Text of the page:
Michael Wade, the professor of innovation and strategy at IMD Business School Branding in Asia is reported as saying that 95% of digital transformation projects fail. He’s not alone in his scepticism. Couchbase said virtually the same thing back in 2017, estimating that 90% fail. Michael Gale estimated failure at 84% back in 2016.
All this tells you is that every year, our perception of digital transformation failure rises. If this pattern continues, next year we’ll be reading that the failure rate has risen to 99%.
The obvious question is are failure rates really so high?
My response is I really don’t care if they are.
As always, how you view failure depends on how you define it. If you mean that the project didn’t meet all expectations, then a high level of failure is probably not only true but almost de rigueur.
However, rather than being used to beat up companies, a high level of failure should almost be a badge of honour. After all, in the Valley, no-one trusts you unless you’ve failed. The reasoning is that you learn from failure. The adage is fail-fast. As counter intuitive as it might sound to companies that come from a 5-Nines environment, it is virtually impossible not to fail at digital transformation, and even if we could avoid this so-called failure the business’s needs would have long changed by the time IT delivered what the business needed five years ago.
Anyone who’s undertaken a large, complex IT project knows that you cannot make everyone happy and you cannot deliver perfect. If you try to do either you inevitably end up failing because it will take forever, cost a fortune, and end up with an unwieldy and over-spec’d system.
We cannot blindly trust users or customers to know what they want. Their insight can be invaluable or useless, depending on how you utilise it. Neither is customer or user insight a substitute for expertise and visionary thinking.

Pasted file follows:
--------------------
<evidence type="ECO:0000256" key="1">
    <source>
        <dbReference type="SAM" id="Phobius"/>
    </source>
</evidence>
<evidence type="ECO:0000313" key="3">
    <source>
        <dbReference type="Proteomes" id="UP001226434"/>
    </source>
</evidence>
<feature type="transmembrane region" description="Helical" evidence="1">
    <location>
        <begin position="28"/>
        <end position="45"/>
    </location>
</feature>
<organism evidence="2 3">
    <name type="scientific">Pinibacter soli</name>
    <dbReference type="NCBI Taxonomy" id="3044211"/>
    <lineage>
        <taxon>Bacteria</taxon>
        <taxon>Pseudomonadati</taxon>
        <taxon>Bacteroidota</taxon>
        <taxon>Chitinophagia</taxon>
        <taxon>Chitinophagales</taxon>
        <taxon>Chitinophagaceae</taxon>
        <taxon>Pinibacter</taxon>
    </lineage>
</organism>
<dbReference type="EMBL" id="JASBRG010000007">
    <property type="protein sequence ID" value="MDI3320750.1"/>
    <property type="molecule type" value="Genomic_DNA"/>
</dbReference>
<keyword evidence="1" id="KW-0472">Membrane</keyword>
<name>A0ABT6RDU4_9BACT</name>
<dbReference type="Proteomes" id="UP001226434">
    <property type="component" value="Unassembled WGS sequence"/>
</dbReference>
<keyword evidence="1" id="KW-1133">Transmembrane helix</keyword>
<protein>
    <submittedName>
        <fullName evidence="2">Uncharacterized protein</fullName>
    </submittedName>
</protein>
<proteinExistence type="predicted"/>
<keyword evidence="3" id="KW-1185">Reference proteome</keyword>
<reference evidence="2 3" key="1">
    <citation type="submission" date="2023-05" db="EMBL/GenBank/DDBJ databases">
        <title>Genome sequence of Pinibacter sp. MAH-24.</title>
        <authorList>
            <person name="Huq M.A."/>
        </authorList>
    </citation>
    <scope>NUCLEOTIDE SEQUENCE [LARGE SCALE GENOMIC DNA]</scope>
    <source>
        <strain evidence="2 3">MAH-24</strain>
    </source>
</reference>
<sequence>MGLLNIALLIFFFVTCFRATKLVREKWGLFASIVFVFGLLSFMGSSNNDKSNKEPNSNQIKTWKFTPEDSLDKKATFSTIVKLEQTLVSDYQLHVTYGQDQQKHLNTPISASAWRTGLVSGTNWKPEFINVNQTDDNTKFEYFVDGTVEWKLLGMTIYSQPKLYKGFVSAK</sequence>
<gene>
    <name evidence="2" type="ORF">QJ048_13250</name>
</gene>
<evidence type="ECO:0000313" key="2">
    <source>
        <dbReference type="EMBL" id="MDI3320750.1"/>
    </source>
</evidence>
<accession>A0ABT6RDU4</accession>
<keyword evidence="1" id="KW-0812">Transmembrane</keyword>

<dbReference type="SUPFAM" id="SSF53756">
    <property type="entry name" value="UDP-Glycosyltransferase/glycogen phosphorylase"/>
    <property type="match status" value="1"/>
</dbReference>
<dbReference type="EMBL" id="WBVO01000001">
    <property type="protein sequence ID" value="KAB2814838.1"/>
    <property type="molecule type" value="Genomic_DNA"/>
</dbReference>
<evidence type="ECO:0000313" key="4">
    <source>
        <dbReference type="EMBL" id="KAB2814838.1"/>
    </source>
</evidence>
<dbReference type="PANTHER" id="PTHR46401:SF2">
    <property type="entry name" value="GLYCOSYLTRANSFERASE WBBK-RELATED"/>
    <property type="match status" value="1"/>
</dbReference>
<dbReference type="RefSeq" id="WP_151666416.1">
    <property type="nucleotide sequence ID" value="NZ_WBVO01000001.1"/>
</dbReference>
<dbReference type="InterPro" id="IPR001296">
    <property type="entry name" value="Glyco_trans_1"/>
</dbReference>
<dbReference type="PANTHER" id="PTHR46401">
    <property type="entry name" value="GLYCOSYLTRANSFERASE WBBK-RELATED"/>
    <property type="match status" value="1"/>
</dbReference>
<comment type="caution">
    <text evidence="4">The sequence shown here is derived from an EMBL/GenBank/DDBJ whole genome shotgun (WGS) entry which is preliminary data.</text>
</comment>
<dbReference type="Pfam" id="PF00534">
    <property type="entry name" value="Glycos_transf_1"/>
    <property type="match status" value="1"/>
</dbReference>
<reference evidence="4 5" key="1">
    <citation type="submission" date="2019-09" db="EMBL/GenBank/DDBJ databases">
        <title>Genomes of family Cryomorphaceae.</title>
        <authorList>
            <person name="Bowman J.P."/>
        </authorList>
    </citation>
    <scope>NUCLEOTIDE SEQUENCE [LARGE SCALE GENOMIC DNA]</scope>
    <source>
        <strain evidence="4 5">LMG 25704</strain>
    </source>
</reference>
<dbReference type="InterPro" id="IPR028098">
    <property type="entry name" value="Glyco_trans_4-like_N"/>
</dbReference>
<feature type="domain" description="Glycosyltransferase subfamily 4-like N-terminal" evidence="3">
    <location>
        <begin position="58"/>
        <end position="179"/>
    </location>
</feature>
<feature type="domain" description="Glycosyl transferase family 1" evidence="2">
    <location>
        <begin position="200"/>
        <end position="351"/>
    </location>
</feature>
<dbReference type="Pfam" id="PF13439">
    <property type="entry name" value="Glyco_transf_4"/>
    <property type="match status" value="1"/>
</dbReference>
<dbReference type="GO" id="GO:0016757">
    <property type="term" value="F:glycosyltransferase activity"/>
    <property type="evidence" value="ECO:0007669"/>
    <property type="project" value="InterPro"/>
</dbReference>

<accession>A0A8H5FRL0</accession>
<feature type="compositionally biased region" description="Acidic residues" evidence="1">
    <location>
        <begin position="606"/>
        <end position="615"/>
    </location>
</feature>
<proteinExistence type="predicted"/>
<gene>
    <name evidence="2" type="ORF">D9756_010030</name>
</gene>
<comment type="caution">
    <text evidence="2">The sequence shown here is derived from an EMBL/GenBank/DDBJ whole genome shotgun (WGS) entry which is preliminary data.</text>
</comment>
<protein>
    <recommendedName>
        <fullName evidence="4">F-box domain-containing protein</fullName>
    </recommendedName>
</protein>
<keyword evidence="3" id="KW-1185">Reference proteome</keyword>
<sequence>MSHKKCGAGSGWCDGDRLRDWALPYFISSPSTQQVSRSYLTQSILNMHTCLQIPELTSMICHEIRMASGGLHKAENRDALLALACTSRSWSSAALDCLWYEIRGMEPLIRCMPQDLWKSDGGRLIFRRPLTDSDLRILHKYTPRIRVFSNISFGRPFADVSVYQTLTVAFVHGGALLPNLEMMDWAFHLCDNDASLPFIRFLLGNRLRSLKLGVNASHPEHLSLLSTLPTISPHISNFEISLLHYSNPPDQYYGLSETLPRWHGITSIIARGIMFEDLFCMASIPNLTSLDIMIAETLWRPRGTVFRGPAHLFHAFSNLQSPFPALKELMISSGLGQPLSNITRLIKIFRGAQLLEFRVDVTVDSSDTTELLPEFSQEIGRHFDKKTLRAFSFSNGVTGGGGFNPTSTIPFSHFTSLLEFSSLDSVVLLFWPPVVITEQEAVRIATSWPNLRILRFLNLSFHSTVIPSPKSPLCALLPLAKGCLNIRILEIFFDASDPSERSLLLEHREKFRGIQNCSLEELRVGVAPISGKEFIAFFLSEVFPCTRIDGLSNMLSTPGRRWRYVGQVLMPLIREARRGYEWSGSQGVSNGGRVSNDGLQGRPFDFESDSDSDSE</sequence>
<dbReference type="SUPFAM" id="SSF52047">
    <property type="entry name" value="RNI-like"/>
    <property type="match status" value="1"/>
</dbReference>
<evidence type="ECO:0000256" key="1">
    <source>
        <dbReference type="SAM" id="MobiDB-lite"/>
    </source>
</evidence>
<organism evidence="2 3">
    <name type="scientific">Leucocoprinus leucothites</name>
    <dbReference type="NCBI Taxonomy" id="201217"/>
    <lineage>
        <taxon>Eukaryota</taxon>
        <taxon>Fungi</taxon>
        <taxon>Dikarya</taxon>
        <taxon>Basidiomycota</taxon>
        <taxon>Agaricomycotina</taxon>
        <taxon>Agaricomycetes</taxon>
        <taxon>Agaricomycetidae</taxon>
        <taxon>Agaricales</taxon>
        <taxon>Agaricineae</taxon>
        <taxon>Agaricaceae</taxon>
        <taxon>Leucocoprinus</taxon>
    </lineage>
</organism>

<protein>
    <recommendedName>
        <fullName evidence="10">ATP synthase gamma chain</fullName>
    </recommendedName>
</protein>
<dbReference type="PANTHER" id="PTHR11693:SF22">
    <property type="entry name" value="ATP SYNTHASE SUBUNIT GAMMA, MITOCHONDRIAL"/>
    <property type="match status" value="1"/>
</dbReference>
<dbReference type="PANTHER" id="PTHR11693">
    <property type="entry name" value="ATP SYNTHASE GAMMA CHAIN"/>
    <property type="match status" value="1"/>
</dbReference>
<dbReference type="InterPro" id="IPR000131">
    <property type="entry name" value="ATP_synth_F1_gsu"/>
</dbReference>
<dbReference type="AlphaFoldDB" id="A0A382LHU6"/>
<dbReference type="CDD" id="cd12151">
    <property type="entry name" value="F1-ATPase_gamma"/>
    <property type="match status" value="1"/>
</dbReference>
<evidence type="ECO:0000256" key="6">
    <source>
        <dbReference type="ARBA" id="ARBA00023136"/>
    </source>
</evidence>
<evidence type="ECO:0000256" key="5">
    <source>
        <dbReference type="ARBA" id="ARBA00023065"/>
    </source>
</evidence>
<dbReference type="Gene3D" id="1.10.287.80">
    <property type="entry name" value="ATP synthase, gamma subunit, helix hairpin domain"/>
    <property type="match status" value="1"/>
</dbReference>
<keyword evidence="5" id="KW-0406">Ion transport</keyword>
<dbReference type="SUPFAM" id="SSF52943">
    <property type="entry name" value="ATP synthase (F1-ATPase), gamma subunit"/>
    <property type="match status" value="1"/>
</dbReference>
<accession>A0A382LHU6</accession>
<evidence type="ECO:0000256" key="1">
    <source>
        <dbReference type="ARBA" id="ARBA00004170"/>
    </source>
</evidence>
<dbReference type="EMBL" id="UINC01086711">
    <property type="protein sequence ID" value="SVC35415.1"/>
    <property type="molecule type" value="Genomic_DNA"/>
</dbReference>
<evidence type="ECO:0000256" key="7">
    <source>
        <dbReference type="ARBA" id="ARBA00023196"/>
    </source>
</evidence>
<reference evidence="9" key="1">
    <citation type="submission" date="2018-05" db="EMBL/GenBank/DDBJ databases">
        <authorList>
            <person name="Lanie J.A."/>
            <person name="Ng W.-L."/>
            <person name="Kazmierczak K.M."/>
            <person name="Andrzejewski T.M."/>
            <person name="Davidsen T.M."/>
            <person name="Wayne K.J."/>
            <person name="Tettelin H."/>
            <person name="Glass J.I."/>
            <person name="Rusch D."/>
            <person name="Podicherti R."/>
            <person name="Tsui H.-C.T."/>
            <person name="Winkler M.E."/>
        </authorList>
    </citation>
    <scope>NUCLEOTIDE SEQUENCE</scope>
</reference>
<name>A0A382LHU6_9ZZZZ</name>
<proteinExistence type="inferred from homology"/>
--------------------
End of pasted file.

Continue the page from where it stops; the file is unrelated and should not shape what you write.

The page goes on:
This is because most customers and users only think in an evolutionary manner. They might be good at articulating what’s wrong, but far less good at reimagining the product or process to make it exponentially better. Too often companies fix today’s tangible faults and meet today’s needs, but do not address tomorrow’s opportunities and challenges. This is the faster-horse paradigm that is generally attributed to Henry Ford (“If I had asked people what they wanted, they would have said faster horses.”)
Just as Survival of the Fittest is not about the strongest succeeding, but the most adaptable surviving, so too successful digital transformation is about continually adapting to changing business and customer requirements. It’s about delivering infrastructure that is built to support change and adaptation. This means that no company will ever be ‘digitally transformed’, because innovation will never stop.
In fact the problem with how we view digital transformation is that yet again the focus is on the technology and not on the real issue, which is to continually improve customer experience and put the customer at the heart of everything the company does. True digital transformation is customer centric, not IT centric. It should make it easier for a customer to buy, transact, interact, use products and services, provide feedback and so on.
Digital transformation is therefore as much a mindset shift as anything else. It’s about moving from an organisation-centric business model to a customer-centric model. It’s about providing capabilities for continuous innovation and adaptation to evolving customer expectations and market realities. It means that we must accept that failure is an integral part of improvement. Employees must be empowered to fail fast, learn from mistakes and move forward. Failure must be controlled, not feared.
So the real issue is not whether digital transformation is failing, but how it’s failing. Because just as there’s a right and a wrong way to fall, there’s a right and a wrong way to fail.